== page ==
These two shots of the same spot were taken with the same camera, same lens, almost the same settings, at approximately the same hour of the day, yet five months apart.
The season has decidedly changed, from dry to rainy one. The difference of mood and overall tone is astounding.
Oftentimes, when we travel to some place, we just have to make do with whatever in front of us. We can't be lucky all the time, can we? :)
Posted by Rishardana at Thursday, October 22, 2009
How wrong was I.
Apparently, there’s nothing like losing your family, mothers, fathers, sons or daughters, sisters and brothers. It really leaves a hole in your heart like no other.
Forty days have gone since my mother passed away, yet the grief and the sorrow still lingers. Especially since, she left us so suddenly. None of my family was prepared of her being gone. She was just so healthy and cheerful in that morning.
Anyway, so there I was, in our family living room in my hometown, one of the more unreligious person you’d ever find, reading passages from the Holy Quran. I did sometimes read the whole translation curiously, because truth be told, I was doubtful of the relevance of that particular verses. However, I kept reading them knowing that she would be sad otherwise.
I wrote a piece in my blog about my father a while back. When he found out about it from my in law, I was told that he was so touched he had tears in his eyes. And I know deep down my mom probably wondering when I was going to write about her. I was going to, truthfully, but somehow it got postponed. Then all of a sudden, she’s not here anymore. I am disappointed at myself so much for this.
My mother was the real ambassador of our little family. She was fluent in five traditional languages, and got along very well with the neighbors or organizations she’s into. The one who single handedly kept everything beautiful in our home. Everything just seems so drab and empty now that she’s not among us anymore.
If I have even an ounce of creativity in me, pretty sure that it belongs in her gene pool. It’s just I don’t have her tact and grace in social life.
My father and I talked the other day mourning the fact that two most social members of our ever so decreasing family, both have gone now. I on the other hand have always been built like him, timid and awkward when socializing with other people.
I know that one could get carried away exaggerating facts when talking about one’s family. However, my late mom and late sis were indeed very well liked throughout their life. The many people that visited us during their memorial service were a testament to that. I’ve got to thank them for their prayers, hopefully it will somewhat summated to my inconsistent and unreligious way of praying for her.
Forty days have gone and here’s an ode to you, Mom. I’m just throwing the sentiments out in the air, hoping that it will reach to wherever you are now. I’m truly sorry I didn’t write it sooner, but know that you always live in my memory. Me, Dad and Fitra miss you so much …
Argh there goes that tears again …
Posted by Rishardana at Friday, March 20, 2009
At one point or another we probably drew bright blue sky, two mountains and a sun, green rice field to the left and right of an asphalt road. The variations generally on the shading technique, additional hut and car, birds, and the lamp post.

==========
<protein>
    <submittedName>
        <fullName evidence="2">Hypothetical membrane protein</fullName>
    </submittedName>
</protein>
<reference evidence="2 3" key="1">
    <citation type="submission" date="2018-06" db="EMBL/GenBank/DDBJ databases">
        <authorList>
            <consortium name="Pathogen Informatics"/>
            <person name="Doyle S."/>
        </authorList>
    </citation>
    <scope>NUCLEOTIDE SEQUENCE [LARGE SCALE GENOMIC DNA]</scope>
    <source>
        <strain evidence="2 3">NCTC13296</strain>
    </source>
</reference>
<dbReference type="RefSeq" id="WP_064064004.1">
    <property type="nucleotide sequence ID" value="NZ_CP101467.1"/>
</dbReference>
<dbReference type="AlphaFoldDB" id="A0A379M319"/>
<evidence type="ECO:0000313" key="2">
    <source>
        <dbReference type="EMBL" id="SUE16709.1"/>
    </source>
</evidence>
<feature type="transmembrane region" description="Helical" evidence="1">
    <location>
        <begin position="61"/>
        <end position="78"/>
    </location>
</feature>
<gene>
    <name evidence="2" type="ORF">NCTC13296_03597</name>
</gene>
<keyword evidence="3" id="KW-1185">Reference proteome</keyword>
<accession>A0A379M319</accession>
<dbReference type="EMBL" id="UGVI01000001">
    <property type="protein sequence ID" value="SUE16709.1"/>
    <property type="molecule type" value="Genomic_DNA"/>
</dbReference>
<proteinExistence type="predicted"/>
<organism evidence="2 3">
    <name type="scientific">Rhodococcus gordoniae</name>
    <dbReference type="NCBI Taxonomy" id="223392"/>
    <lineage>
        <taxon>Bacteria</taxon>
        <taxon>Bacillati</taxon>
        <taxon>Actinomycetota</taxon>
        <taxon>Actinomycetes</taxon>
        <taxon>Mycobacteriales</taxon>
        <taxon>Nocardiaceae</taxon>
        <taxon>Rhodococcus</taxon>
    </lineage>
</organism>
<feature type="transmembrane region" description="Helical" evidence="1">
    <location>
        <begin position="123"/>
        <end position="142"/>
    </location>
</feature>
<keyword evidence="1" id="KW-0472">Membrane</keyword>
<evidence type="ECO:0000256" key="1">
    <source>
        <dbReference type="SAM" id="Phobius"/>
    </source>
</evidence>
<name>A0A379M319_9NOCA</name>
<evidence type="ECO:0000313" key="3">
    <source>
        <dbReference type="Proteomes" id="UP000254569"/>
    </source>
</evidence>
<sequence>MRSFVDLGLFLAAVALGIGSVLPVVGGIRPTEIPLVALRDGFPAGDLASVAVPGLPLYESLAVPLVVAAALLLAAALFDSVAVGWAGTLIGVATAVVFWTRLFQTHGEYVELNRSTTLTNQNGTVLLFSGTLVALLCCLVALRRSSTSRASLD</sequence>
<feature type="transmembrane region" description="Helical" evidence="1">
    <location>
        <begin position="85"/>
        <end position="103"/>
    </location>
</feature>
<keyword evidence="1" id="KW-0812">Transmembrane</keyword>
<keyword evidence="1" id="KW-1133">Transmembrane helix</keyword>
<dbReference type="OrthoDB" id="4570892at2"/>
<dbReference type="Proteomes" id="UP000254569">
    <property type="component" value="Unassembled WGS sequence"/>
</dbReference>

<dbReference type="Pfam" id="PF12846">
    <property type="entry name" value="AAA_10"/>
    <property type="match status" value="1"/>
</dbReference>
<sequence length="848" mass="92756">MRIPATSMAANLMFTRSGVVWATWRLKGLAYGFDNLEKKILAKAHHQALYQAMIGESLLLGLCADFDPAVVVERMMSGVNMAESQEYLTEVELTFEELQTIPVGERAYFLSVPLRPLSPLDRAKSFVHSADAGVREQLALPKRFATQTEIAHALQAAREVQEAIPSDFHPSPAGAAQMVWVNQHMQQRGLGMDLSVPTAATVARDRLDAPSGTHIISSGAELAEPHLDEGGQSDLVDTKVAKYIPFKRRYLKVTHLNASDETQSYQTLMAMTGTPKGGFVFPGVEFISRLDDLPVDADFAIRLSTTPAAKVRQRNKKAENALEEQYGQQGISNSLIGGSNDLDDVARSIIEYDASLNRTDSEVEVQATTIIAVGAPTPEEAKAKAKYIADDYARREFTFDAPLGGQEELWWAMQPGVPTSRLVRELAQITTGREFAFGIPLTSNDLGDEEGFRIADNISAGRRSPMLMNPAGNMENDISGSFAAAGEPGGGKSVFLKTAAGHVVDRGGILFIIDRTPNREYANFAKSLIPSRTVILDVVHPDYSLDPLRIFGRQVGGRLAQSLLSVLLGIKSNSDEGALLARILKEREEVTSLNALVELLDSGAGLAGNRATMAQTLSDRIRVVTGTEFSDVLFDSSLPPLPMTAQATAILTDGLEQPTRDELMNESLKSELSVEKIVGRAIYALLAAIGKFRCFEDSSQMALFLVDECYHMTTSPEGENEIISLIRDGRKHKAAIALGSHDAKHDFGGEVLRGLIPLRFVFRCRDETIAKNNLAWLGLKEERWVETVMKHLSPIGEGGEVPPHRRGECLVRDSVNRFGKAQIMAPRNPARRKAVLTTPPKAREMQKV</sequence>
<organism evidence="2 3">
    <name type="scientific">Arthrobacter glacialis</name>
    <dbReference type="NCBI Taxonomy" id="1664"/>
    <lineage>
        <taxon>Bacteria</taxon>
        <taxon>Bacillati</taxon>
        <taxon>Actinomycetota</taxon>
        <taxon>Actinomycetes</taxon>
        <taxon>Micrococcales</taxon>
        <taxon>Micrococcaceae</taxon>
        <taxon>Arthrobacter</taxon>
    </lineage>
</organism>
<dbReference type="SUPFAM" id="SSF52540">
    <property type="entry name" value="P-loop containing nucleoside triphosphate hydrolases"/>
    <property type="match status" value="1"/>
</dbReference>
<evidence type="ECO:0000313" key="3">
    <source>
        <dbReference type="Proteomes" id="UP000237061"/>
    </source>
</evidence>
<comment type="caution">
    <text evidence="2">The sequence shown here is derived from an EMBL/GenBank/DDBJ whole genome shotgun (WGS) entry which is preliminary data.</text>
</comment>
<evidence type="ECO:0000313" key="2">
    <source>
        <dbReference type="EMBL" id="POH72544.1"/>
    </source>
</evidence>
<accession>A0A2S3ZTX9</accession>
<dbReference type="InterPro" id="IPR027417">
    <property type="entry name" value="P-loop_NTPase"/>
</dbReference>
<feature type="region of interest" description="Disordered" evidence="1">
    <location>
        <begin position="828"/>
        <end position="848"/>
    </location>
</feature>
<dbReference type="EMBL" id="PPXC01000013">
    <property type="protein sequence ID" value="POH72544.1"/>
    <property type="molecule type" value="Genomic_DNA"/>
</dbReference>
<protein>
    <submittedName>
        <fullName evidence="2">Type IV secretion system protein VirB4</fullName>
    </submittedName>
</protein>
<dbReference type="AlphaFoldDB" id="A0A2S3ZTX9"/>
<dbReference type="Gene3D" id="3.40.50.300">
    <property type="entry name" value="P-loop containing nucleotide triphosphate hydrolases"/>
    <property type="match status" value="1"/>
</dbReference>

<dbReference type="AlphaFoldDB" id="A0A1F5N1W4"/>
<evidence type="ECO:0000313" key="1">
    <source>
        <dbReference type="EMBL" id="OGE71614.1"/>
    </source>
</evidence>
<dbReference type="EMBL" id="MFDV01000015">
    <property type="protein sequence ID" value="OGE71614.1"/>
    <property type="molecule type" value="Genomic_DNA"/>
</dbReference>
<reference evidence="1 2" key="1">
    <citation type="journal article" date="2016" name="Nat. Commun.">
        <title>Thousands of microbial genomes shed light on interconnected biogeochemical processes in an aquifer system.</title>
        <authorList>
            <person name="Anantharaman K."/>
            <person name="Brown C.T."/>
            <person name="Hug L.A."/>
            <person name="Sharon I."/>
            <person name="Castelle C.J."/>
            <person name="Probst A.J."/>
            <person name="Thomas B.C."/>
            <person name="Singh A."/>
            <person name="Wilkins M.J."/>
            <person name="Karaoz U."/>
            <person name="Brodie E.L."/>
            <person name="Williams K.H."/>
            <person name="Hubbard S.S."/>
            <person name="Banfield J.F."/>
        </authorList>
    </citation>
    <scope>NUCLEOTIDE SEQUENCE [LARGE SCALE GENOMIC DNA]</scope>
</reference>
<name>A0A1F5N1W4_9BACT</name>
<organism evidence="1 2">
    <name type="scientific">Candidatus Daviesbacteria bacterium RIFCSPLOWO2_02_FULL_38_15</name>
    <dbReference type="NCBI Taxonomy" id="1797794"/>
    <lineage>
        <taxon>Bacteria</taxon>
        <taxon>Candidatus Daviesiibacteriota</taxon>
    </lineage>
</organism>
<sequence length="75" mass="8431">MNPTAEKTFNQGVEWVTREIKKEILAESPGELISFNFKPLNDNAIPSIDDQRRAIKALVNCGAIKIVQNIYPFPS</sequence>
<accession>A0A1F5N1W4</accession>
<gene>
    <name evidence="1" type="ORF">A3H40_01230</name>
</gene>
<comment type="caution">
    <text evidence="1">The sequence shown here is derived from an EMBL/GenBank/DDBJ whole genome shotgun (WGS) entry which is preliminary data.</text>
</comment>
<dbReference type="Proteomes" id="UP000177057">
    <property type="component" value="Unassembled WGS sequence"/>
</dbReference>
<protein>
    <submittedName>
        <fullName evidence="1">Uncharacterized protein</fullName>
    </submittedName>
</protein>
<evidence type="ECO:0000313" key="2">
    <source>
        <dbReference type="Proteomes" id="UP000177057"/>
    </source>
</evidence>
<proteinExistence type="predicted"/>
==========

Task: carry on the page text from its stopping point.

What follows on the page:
I asked some of my friends in the office, and they confirmed it. We had fun joking about it afterwards. It was pretty nostalgic and brought back recollections of our childhood.
There was this program called ‘Gemar Menggambar’ on the telly hosted by the late Pak Tino Sidin. All of us have a very fond memory of him. It was so fascinating to see him brilliantly create illustrations from some simple lines and curves.
He also had this session where children all over the country send their works and given comment by the good man. He’s the one coined the ever popular phrase, ‘Yak Bagus’. Definitely The Must See TV show back then and we’d be hard pressed to name any of today’s offering as inspirational and educative as that.
Back to the scenery drawings, just like other aspects of public schooling back then, they were all too rigid. During Suharto’s three decades in power indeed there was a vast expansion of public schooling at primary and secondary levels, alongside a significant growth in private education.
The New Order however required public and private schools to teach the same nationally mandated syllabus to all school children. National history along with the Morals of Panca Sila were compulsory subjects, right to the way we dressed and cut our hair.
I’m not saying this is necessarily bad; it probably has its own merit. There’s a tie that bound us all together as a nation. But on another level it killed creativity and suppressed individualistic expression during the times when school kids need to be more expressive and imaginative.
This probably has an indirect effect on our ability to accept and embrace differences. The one official history is, without a doubt, essential in uniting the diverse Indonesians. The doctrinal curriculum on the other hand eliminated any disputes between classes or ethnic groups; social and religious conflict was focused towards the Dutch and Communism.